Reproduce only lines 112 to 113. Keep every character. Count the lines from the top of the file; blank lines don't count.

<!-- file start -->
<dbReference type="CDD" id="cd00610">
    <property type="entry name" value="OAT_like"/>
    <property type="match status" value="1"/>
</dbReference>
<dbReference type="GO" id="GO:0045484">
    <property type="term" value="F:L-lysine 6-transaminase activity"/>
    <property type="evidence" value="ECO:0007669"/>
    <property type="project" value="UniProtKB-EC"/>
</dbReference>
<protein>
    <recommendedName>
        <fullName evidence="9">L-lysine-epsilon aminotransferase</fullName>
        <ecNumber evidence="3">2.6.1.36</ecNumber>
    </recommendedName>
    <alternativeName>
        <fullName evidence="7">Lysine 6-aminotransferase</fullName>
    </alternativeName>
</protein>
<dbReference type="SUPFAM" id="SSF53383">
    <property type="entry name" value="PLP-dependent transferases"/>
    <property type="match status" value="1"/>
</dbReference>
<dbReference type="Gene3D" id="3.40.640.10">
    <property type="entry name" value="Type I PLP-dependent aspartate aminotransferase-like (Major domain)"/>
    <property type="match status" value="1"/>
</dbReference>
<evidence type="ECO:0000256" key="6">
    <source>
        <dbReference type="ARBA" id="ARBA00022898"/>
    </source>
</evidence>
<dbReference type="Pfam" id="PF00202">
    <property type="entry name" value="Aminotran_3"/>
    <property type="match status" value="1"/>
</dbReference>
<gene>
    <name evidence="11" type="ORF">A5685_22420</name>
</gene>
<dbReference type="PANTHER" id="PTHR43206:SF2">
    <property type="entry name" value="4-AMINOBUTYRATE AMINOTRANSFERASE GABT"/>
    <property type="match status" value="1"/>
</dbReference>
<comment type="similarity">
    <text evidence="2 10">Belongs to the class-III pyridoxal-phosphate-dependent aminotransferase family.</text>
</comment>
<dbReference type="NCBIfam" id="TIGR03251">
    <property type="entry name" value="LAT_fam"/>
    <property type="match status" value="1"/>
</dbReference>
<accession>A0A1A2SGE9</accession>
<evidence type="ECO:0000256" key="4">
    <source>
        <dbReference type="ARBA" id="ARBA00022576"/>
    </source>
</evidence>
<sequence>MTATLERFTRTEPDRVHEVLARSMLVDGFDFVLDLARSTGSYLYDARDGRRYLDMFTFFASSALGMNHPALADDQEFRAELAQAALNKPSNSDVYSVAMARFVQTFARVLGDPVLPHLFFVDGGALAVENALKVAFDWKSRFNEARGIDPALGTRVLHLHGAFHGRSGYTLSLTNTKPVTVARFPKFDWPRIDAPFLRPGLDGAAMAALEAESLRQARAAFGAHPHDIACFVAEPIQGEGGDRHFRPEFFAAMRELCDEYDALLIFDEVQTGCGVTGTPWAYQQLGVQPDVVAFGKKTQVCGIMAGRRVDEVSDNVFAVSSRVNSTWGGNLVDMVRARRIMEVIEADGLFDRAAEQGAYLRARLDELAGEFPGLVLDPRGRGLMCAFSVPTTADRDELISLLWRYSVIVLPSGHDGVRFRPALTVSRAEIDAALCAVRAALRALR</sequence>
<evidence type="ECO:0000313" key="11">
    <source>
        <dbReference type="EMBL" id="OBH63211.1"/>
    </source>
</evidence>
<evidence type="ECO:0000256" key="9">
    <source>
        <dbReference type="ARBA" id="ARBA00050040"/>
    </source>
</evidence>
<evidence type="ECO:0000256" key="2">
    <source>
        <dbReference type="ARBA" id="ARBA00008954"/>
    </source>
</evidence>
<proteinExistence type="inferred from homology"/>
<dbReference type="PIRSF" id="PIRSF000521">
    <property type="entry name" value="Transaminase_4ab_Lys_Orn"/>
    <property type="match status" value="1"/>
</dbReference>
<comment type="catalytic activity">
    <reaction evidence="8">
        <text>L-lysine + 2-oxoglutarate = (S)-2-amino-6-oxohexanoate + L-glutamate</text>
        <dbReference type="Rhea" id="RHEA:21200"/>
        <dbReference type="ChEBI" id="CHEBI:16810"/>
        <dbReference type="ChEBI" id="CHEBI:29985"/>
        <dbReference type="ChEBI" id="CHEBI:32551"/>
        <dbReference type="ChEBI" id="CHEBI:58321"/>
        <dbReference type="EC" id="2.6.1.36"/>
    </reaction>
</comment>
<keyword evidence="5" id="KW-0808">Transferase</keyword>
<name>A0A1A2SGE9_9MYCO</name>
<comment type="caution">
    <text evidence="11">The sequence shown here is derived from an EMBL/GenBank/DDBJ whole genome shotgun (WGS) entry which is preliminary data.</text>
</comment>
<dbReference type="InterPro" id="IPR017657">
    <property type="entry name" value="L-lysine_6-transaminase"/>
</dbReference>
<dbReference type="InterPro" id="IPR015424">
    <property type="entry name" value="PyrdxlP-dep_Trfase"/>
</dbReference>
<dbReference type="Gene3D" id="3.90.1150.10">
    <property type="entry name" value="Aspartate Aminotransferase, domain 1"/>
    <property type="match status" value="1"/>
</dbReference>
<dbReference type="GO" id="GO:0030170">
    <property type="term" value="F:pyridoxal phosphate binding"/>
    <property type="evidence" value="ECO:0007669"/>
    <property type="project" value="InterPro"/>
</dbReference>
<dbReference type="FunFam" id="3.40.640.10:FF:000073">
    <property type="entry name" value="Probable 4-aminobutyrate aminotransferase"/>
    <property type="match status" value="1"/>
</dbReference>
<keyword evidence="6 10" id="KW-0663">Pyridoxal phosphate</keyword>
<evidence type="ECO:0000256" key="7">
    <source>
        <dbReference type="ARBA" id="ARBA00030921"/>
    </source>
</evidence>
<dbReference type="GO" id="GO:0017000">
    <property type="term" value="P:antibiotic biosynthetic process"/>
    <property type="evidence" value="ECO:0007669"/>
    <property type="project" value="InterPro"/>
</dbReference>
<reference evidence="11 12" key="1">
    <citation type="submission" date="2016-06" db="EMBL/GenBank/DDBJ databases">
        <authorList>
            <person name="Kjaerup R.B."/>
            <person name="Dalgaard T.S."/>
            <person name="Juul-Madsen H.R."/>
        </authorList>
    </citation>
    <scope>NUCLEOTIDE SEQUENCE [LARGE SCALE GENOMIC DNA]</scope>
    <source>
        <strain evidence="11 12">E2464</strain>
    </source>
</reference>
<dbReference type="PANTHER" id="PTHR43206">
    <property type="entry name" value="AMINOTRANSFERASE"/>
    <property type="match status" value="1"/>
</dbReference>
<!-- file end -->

<keyword evidence="6 10" id="KW-0663">Pyridoxal phosphate</keyword>
<evidence type="ECO:0000256" key="7">